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Old 07-25-2009, 09:38 PM   #1
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Voltage increases with load


Residential problem With no load the voltage at the meter reads 117v and 122v to ground, as I increase the load or add more circuits the voltage goes up on one phase where it stays the same on the other hot to ground. With no load I don't get a voltage reading between the two hots at all where as I thought I should get a 240v reading? I'm guessing I have an issue with the electrical coming into the house but not sure? Any help thanks

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Old 07-25-2009, 10:04 PM   #2
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Voltage increases with load


Sounds a lot like an open phase. The reason for the voltage variation is power is backfeeding from the good phase to the dead one through a 240 volt load. This load might not be on your system, it could be any load on the same transformer.

The first thing to do is call the power company. They will determine if the problem is on their side of the meter or yours. If it's on their side, they'll fix it without cost.

If it's on your side, we'll need a bit more info. Pics help a LOT.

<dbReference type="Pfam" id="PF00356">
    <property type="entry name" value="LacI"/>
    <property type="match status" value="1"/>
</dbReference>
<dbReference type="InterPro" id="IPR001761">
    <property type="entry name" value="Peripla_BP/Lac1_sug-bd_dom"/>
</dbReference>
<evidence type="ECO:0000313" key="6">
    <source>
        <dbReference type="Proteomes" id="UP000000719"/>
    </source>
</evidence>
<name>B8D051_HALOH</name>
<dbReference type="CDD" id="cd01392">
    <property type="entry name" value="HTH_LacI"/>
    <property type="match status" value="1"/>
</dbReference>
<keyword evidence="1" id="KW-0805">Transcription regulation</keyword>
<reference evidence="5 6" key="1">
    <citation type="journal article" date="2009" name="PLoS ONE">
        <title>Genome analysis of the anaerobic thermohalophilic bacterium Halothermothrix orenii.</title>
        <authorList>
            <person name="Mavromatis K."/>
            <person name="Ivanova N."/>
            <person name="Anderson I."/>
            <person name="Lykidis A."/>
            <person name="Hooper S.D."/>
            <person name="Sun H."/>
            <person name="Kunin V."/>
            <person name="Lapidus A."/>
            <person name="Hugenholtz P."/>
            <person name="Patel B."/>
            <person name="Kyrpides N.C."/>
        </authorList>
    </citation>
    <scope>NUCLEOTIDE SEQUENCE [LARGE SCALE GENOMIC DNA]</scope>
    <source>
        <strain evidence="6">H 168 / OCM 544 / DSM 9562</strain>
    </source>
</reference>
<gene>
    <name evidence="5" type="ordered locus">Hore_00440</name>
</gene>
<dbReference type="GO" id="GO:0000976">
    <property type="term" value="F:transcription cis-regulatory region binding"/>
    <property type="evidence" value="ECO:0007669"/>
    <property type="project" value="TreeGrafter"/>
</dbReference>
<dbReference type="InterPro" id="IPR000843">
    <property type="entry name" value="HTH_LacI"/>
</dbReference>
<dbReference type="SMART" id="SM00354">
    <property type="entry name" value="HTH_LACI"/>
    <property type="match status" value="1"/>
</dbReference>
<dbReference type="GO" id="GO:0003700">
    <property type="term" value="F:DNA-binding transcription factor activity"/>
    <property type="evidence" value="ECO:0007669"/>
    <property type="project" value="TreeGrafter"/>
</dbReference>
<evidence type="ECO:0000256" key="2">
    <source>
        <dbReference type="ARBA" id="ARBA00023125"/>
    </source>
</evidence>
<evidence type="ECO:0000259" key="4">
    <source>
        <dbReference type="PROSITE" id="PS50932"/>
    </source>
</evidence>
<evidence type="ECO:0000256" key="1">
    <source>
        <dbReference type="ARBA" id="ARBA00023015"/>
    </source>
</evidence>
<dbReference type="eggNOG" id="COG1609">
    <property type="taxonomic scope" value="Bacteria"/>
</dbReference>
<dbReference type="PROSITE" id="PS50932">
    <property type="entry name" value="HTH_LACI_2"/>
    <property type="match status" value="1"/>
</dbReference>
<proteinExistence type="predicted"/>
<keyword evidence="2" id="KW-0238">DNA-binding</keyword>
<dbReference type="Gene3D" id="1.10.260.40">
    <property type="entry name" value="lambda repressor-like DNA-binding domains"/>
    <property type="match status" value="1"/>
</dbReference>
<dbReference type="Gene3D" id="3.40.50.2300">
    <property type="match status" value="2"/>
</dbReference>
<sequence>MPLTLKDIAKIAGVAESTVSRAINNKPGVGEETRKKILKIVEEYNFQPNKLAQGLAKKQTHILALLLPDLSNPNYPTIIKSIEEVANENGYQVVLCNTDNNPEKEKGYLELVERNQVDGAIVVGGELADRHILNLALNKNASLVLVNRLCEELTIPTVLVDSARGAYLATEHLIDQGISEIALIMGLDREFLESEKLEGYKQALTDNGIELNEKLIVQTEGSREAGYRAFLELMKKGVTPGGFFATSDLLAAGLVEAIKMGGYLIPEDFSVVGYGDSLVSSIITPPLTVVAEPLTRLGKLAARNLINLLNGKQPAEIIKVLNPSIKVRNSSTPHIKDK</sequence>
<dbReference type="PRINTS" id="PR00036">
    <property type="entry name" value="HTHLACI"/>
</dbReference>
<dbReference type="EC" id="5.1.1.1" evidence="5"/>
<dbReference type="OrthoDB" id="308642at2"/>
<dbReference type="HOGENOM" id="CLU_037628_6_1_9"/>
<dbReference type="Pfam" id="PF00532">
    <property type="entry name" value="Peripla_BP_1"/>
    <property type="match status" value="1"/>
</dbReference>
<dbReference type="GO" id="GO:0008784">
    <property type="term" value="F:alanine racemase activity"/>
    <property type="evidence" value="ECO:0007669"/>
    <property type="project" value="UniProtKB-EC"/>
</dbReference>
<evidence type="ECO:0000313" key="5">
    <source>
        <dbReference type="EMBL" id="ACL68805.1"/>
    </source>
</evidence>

Rob

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Old 07-25-2009, 10:23 PM   #3
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Well since there are no 220 volt loads in my house it must be external, and it's starting to make a little more sense now. Backing up a bit originally 6 months ago when I started working on this house I screwed up when twisting the meter so I could work on the electric I shorted one of the hot to the other and caused quite a spark ending in one of the hots going dead so I merely took the working hot and shorted it to both sides temporarily since I didn't need 220 anyway and was planning on calling the power company to fix it once I needed it or finished my renovations and planned to move in, so when the power company came out a month ago much to my surprise the journeyman said the power was working on both sides he did however say one side was a little higher in voltage than the other but not out of the norm. My guess is that the one side was still dead when the utility company checked but the neighbors started using A/C this summer and this must be back feeding the other hot. I feel like I'm solving a mystery but does this sound right?